Keywords: Health care reform; health insurance; financial distress
    JEL: H75 I11 I13
    Date: 2014–01–23
  11. By: Mohamed Mouloud Haddak (IFSTTAR/UMRESTTE - Unité Mixte de Recherche Epidémiologique et de Surveillance Transport Travail Environnement - Université Claude Bernard - Lyon I - IFSTTAR); Nathalie Havet (GATE Lyon Saint-Étienne - Groupe d'analyse et de théorie économique - CNRS : UMR5824 - Université Lumière - Lyon II - École Normale Supérieure (ENS) - Lyon - PRES Université de Lyon - Université Jean Monnet - Saint-Etienne - Université Claude Bernard - Lyon I); Marie Lefèvre (IFSTTAR/UMRESTTE - Unité Mixte de Recherche Epidémiologique et de Surveillance Transport Travail Environnement - Université Claude Bernard - Lyon I - IFSTTAR)
    Abstract: Few studies have explored, to date, the issue of the monetary valuation of non-fatal injuries caused by road traffic accidents. The present paper arises interest in this question and aims to estimate, by means of the contingent valuation, the willingness to pay (WTP) of French households to improve their road safety level and reduce their risk of non-fatal injuries following a road accident. More precisely, Logit and Tobit models will be estimated to identify the factors influencing the individual will to pay. The results highlight the significant and positive influence of the injury severity on the WTP of the participants. The direct or indirect experience of road traffic accidents seems to play an important role and positively influences the valuation of the non-fatal injuries.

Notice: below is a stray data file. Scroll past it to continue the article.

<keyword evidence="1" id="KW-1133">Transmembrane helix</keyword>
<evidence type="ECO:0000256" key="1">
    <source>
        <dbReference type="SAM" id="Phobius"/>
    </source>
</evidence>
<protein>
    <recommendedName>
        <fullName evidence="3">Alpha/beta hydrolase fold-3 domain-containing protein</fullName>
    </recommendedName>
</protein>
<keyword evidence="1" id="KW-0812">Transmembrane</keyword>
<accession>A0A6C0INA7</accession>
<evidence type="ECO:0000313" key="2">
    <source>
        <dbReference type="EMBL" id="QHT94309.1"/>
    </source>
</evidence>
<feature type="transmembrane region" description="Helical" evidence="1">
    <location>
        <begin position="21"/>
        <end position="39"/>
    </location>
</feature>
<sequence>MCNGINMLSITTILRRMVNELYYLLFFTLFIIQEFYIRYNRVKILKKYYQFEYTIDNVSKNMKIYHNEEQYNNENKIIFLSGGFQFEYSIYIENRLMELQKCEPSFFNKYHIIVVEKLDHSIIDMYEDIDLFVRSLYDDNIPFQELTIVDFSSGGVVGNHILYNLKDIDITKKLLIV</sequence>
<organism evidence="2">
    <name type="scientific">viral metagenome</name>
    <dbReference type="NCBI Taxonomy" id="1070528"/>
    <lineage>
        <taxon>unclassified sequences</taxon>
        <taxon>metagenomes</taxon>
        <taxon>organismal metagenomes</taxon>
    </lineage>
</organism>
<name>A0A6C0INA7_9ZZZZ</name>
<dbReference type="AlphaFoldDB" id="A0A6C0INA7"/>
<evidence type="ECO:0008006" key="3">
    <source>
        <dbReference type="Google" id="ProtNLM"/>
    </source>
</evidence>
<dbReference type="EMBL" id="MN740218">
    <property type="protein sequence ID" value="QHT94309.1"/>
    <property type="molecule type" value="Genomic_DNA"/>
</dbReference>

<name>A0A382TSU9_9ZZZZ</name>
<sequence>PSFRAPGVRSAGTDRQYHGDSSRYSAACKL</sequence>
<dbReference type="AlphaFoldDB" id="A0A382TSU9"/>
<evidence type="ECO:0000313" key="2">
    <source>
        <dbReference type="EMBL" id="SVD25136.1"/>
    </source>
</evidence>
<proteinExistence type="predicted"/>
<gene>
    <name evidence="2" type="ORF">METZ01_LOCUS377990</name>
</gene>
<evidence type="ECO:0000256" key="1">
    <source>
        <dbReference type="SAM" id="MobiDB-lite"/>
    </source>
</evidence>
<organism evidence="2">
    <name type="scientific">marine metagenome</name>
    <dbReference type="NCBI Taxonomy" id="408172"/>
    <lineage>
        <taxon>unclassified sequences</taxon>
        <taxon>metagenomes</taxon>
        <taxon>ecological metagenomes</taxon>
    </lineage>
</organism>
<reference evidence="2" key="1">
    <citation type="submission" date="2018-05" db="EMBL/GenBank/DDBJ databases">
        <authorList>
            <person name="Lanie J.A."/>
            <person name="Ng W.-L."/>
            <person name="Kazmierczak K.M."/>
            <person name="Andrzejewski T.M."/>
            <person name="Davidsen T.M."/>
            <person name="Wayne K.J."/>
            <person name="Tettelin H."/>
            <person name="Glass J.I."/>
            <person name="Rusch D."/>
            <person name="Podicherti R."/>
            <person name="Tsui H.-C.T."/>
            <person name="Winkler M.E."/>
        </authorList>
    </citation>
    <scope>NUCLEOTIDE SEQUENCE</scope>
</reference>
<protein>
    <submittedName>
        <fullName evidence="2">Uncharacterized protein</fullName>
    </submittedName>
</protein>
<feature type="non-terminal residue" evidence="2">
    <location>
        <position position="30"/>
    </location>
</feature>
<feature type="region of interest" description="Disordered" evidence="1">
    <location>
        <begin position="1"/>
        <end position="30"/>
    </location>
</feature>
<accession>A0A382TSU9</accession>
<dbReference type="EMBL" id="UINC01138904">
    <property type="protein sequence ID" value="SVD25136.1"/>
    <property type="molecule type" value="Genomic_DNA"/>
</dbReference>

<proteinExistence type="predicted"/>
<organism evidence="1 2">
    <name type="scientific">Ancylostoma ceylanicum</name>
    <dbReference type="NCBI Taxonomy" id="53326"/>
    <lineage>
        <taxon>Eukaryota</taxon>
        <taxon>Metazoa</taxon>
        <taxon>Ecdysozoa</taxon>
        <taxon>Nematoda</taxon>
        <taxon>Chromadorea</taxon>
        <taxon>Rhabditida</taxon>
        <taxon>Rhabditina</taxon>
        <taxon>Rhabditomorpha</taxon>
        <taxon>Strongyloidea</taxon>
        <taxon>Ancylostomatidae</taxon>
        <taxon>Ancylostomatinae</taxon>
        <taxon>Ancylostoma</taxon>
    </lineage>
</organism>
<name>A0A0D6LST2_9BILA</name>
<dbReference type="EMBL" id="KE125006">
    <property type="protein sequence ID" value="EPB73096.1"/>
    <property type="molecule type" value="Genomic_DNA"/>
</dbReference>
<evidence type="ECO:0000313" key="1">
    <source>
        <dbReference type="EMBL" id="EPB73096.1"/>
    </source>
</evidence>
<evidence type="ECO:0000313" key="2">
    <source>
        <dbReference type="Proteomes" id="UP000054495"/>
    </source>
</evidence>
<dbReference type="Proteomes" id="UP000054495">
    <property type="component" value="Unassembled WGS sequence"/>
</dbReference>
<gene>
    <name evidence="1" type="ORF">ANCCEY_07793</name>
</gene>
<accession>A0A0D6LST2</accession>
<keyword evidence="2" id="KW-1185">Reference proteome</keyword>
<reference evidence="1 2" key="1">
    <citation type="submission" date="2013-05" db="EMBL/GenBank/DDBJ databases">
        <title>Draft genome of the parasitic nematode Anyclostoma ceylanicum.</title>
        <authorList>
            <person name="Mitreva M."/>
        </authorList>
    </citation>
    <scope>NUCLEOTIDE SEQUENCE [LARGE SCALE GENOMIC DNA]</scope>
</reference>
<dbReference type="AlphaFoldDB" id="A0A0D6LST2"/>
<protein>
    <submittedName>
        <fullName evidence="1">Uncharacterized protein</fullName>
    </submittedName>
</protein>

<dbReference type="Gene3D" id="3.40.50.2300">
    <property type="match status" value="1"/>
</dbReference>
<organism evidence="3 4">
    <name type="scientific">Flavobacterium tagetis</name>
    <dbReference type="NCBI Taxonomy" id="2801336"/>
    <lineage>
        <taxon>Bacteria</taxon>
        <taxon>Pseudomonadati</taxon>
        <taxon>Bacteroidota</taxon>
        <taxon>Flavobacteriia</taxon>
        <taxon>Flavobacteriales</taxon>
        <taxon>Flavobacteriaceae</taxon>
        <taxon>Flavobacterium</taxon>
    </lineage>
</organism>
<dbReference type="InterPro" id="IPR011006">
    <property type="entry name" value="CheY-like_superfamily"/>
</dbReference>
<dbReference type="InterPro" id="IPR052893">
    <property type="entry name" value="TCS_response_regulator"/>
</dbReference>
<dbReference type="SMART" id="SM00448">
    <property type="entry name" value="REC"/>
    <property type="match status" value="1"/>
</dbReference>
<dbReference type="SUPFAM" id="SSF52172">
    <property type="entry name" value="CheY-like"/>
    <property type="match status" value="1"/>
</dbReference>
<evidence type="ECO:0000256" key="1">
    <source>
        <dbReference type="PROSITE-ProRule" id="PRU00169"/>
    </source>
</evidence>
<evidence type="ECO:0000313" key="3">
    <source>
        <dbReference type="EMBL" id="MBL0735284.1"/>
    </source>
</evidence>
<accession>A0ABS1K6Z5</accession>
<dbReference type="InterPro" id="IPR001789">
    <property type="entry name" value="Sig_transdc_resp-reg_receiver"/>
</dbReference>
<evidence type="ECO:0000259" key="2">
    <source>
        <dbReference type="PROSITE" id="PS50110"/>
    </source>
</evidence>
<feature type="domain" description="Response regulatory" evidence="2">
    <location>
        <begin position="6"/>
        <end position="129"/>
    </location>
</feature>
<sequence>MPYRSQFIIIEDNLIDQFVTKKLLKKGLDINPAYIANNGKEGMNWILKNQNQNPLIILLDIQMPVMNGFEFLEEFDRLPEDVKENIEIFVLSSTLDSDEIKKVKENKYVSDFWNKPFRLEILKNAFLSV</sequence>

Keywords: Road safety; Willingness to pay; Contingent valuation; Value of risk reduction; serious injuries
    Date: 2014–02–20
  12. By: Alice sanwald; Engelbert Theurl
    Abstract: Out-of-pocket health expenditures (OOPHE) are a substantial source of health care financing even in health care systems with an established role of prepaid financing. The empirical analysis of OOPHE is challenging, because they are fixed in an interaction with other sources of health care financing. We analyze to what extent a set of socio-economic and socio-demographic covariates of private households in influences the OOPHE-patterns in Austria. Our empirical research strategy is guided by the approach Propper (2000) used to study the demand for private health care in the NHS. We use cross-sectional information provided by the Austrian household budget survey 2009/10. We apply a Two-Part Model (Logit/OLS with log-transformed dependent variable or Logit/GLM). We present results for total OOPHE and for selected OOPHE-subcategories. Overall, we find mixed results for the different expenditure categories and for the two decision stages. Probability and level of OOPHE increase with the household size and the level of education, while household income shows mixed results on both stages. Private health insurance and OOPHE seem to be complements, at least for total OOPHE and for OOPHE for physician services, while this relationship is insignificant for pharmaceuticals. Different forms of public insurance have an effect on the total OOPHE-level, for physician services and pharmaceuticals on both stages. To some extent the participation decision is influenced in a different way compared to the intensity decision. This is especially true for age, sex, household structure and the status of retirement. It turns out, that the explanatory power of the used variables is low for OOPHE for pharmaceuticals. A splitting up of pharmaceuticals into prescription fees and direct payments gives better insights into the determinants. We conclude: It is necessary to investigate subcategories of OOPHE. It also turns out, that systematic covariates explain only a very small part of the variation in the OOPHE-patterns. Finally, we also conclude that information on OOPHE from general household budget surveys are of limited value when studying the determinants.
    Keywords: Health care expenditures, out-of-pocket health expenditures, consumer survey, Two-Part Model
    JEL: I1
    Date: 2014–02
  13. By: Luis Claudio Kubota